SAN FRANCISCO -- San Francisco's police chief is lauding the decision this week by the city's Board of Supervisors.
In an 8-to-3 vote Tuesday, supervisors approved the "Law Enforcement Equipment Policy" which allows the SFPD to use the robots, which could deploy deadly force in extreme circumstances to save or prevent further loss of life.
Police Chief Bill Scott said in a prepared statement Thursday that the use of robots in potentially deadly force situations is a last resort option.
"The passage of this policy is a testament to the confidence Mayor Breed, the Board of Supervisors, and the people of San Francisco have in our department and our officers, and I am humbled by their overwhelming support," said Scott. "We live in a time when unthinkable mass violence is becoming more commonplace. We need the option to be able to save lives in the event we have that type of tragedy in our city."
The policy states that deadly force by the robot is authorized "when risk of loss of life to members of the public or officers is imminent and officers cannot subdue the threat after using alternative force options or de-escalation tactics options or conclude that they will not be able to subdue the threat after evaluating alternative force options and de-escalation tactics."
The policy also states "only the Chief, Assistant Chief of Operations, or Deputy Chief of Special Operations may authorize the use of robots as a deadly force option."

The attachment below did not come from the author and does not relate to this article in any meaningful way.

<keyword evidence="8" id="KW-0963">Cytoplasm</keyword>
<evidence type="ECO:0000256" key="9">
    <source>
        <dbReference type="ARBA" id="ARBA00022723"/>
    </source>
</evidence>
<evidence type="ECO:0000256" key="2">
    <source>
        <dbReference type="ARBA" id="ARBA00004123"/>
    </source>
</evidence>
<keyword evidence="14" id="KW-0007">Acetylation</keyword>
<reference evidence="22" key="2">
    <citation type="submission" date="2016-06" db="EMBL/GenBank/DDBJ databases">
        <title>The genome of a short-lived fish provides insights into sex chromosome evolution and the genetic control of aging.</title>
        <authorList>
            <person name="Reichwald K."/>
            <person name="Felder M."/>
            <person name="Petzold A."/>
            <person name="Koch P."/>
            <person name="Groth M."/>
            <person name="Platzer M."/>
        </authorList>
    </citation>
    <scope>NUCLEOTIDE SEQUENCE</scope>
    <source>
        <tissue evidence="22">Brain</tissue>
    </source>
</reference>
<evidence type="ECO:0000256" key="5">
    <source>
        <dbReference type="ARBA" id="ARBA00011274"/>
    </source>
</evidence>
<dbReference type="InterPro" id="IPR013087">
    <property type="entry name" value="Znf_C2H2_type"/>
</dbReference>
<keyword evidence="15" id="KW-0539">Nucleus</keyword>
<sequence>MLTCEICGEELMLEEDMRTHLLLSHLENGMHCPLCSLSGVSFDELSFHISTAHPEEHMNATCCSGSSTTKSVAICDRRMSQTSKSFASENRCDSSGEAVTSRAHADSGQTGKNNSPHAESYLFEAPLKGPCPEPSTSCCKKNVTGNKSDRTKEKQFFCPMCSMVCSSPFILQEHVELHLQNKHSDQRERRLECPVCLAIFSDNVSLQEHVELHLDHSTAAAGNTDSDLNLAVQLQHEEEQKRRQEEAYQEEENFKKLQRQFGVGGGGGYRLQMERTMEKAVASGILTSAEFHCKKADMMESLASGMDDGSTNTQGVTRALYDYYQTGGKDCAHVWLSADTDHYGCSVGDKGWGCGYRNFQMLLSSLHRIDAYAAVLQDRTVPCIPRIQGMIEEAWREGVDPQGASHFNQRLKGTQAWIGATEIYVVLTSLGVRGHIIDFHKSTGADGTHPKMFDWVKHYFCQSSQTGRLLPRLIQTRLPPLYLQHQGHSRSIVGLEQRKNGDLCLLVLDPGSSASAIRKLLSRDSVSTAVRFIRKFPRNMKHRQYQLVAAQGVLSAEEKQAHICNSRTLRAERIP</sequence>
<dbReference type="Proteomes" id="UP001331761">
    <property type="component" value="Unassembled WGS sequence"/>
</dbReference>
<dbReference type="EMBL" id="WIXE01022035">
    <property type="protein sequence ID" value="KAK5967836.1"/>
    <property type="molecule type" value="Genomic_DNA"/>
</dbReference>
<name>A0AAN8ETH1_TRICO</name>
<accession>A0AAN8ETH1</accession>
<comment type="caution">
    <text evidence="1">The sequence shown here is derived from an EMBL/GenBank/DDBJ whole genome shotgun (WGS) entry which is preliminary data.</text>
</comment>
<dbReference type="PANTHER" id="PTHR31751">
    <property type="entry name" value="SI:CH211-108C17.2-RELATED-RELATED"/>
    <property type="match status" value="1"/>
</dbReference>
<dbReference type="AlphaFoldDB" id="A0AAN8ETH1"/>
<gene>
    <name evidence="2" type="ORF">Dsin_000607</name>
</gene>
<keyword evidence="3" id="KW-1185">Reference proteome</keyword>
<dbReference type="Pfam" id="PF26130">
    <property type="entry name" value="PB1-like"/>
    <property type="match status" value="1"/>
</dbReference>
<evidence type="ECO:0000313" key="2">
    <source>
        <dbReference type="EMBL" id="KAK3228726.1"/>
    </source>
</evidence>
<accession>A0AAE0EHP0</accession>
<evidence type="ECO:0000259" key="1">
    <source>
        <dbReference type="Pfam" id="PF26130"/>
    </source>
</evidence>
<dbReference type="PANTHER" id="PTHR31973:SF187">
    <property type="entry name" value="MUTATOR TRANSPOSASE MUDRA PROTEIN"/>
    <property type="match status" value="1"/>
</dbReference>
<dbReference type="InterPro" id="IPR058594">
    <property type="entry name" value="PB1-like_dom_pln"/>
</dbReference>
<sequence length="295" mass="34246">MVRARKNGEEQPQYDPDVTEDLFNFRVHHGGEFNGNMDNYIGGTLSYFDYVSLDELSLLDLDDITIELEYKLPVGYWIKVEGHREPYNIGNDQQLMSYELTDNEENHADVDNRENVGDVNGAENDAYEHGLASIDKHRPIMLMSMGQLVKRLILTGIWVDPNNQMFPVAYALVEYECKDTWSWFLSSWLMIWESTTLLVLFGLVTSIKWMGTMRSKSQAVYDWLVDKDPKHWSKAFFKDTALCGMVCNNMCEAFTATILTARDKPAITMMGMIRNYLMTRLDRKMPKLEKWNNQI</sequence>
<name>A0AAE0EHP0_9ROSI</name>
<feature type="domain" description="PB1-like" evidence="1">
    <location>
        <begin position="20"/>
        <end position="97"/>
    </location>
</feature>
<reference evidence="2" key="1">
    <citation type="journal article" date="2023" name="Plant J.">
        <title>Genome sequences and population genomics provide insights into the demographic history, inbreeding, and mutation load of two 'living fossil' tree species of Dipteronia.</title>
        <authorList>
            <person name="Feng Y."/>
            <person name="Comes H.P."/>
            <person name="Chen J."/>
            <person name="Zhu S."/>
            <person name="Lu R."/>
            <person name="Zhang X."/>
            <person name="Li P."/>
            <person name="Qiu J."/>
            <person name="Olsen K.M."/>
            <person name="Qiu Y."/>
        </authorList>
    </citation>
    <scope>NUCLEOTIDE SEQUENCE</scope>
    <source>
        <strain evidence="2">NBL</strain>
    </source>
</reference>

Opponents of the policy say it could lead to more police violence. Supervisors Shamann Walton, Hillary Ronen, and Dean Preston voted against the authorization.
"SF is not a warzone and these kinds of devices are not needed to protect this city," Preston said, noting on Twitter that "San Franciscans voted 62-38 [percent] not to entrust police with tasers. Pretty sure most San Franciscans wouldn't want police to have killer robots."
Supervisor Matt Dorsey, a former head of communications for the SFPD, said police departments have the ability to use robotic implements to deploy deadly force and the use is governed by existing guardrails and the Fourth Amendment.
"I am not prepared to be the first of 509 police departments in California to restrict this technology," said Dorsey.
In 2016, Dallas police ended a standoff with a gunman who had killed five officers by detonating a bomb attached to a remote-controlled robot in what's believed to be the first use of remotely-delivered deadly force by law enforcement in the U.S. The vote by San Francisco supervisors this week is also believed to be the first time a U.S. city has specifically authorized the practice.
San Francisco police already use the robots in question, which were acquired by the department between 2010 and 2017, and they could now be outfitted with explosive charges that could injure or kill. They would not be outfitted with firearms.
"They have been and continue to be controlled and operated by specially trained San Francisco Police officers," the department said.
Tuesday's vote was mandated under a California Assembly Bill that was passed in May which requires police departments across the state to approve the use of such equipment by their governing bodies. In San Francisco, the governing body is the Board of Supervisors.
Before it becomes law, the policy will have to be approved again by the board on a second reading scheduled for December 6 and signed by Mayor London Breed, who has already signaled her support for the policy.
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